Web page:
“Well, of course, we've always been Agile! We're continually having to change things at the last minute.”
How often have you heard these words or something like them?
Business Agility has a tremendous amount to offer organisations of all shapes and sizes. But, as with all change, businesses will only reap these benefits when they take real ownership in adopting Agile practices. Simply relabelling existing, and even knee-jerk, practices as ‘agile’ just won't cut it.
As management consultants, we have spent 35 years developing and applying strategies to engage client commitment for change. To be those people who 'borrow your watch and tell you the time'. Because the fact that it is YOUR watch makes all the difference to what you will do about it. And we have found that one of the most effective mechanisms for engaging client commitment, particularly in respect of clear and focused action, is to use a word matrix to easily display the relationship between concepts and, in this case, learning.
As an example, The Agile Culture Development Matrix (shown) describes an organisation’s current level of culture (X axis) across the different elements that make up an agile culture (Y axis) to display common behaviours in each intersecting box. This provides a useful illustration of how such models work.
The agnostic model
There are two things to note on The Agile Culture Development Matrix. The first is that it deliberately distances itself from any idea of organisational or agile maturity.
The second is that it is agnostic in respect of the means utilised to achieve the different developmental levels. Therefore, it is possible to achieve progress without utilising any of the typical practices or ceremonies commonly associated with Agile, such as: Scrum, Kanban, stand-ups, retrospectives, sprints etcetera, or indeed any nominated alternatives to these practices.
Such agnosticism can be very empowering to a team who already has shared ownership of its journey and is seeking to use such tools as a learning framework. However, the lack of evidential criteria poses two potential difficulties for teams that are, as yet, some way away from this mindset.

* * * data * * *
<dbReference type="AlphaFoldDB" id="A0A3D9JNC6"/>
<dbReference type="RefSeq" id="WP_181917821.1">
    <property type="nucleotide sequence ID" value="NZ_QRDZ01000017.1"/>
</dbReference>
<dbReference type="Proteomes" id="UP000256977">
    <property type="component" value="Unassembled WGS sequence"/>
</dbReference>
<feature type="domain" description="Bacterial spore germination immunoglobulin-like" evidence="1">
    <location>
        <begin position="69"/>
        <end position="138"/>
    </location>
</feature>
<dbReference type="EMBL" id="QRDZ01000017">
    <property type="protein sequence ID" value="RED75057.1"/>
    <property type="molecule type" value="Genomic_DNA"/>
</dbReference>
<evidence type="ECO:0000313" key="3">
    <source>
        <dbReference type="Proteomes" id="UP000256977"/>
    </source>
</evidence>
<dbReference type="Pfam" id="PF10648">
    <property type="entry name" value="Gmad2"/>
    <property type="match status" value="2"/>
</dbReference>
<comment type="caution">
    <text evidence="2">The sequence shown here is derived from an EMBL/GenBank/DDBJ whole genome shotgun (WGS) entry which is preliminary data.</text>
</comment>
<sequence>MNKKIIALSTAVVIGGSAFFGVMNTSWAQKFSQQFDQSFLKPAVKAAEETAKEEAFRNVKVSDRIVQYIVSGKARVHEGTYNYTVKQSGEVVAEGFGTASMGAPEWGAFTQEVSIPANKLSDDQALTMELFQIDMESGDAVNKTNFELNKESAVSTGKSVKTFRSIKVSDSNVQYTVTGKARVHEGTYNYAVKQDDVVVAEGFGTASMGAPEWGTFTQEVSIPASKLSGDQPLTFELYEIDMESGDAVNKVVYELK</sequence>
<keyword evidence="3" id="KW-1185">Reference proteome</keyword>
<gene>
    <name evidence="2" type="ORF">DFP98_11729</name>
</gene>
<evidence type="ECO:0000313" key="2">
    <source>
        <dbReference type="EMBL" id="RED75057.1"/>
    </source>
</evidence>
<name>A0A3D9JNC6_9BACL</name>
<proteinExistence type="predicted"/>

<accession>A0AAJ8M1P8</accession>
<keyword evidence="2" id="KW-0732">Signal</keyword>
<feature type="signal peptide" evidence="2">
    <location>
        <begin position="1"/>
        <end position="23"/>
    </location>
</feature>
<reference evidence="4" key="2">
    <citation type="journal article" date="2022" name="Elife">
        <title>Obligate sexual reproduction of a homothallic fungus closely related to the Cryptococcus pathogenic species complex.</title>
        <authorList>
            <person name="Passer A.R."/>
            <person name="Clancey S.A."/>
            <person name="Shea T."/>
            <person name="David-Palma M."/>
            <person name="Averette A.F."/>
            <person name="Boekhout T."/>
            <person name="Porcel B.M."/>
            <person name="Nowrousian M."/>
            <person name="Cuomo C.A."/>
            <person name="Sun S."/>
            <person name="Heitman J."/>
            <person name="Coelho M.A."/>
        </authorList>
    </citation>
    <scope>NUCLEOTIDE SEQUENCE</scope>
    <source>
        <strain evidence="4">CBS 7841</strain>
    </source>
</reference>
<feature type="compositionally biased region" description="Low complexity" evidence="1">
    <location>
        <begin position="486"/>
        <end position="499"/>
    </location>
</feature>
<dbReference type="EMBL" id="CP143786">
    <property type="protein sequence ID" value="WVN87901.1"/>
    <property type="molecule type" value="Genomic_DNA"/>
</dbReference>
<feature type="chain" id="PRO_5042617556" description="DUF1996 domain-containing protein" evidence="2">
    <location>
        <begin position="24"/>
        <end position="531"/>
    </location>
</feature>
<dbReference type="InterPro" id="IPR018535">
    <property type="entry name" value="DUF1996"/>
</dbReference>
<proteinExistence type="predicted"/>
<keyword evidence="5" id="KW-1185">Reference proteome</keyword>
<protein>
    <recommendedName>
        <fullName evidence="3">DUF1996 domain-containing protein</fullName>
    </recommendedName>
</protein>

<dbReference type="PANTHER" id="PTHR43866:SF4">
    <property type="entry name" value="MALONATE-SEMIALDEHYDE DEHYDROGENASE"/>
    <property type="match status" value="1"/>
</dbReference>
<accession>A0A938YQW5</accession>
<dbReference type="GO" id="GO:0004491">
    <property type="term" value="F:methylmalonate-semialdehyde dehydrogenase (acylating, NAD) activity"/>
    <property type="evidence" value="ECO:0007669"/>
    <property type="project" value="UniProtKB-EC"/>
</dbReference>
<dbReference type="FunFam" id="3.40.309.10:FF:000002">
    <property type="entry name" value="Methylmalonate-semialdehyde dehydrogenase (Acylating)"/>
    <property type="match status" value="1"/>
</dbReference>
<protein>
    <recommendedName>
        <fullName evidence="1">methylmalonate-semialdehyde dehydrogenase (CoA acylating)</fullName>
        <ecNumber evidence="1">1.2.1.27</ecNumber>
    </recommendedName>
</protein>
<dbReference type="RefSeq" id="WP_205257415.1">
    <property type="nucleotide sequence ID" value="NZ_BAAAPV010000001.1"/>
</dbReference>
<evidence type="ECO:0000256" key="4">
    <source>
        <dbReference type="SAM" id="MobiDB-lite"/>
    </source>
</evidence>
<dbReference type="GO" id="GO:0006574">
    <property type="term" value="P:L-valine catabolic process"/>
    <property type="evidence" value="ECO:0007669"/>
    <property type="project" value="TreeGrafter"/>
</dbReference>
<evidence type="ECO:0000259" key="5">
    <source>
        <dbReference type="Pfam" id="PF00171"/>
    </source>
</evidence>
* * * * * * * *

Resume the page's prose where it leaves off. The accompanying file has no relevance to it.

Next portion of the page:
Firstly, its openness to interpretation can make it difficult to reconcile arguments between those who want to learn, and those who want to justify their current standpoints. And secondly, the lack of specific approaches makes it more difficult to understand what steps to take to progress to the next level.
We have developed these ideas further into something called a Maturity Model.
Maturity Models, used the right way, have the ability to drive ownership and consensus for three really important outcomes:
- Shared acceptance of the current situation
- Agreement on a desired and defined future situation
- Practical and proven actions to move between the two
So, what are Maturity Models, how do they work, and how can you use them within an organisation to achieve these outcomes?
What are Maturity Models?
Wikipedia defines maturity models as: frameworks for measuring … the ability of an organisation for continuous improvement in a particular discipline. The higher the maturity, the higher will be the chances that incidents or errors will lead to improvements either in the quality or in the use of the resources of the discipline as implemented by the organisation.
Our specific model
Faced with a group which has a propensity to simply re-label existing practices as agile, we have found that it is helpful, initially at least, to utilise a maturity model which references more specific criteria for the achievement of higher levels. An example of this, based on the learnings and cited practices from the 2023 Agile Business Award presentations, can be found below (view as PDF here).
How do they work?
The words within the Maturity Model are not as important as the discussion that takes place around them. Maturity Models are first and foremost a catalyst for the group to have meaningful and productive discussions on their own terms regarding: where they are; where they want to be; and what they need to do to get there.
However, to achieve this quality of debate, we find that it is really helpful to introduce a couple of rules and to enforce them rigidly.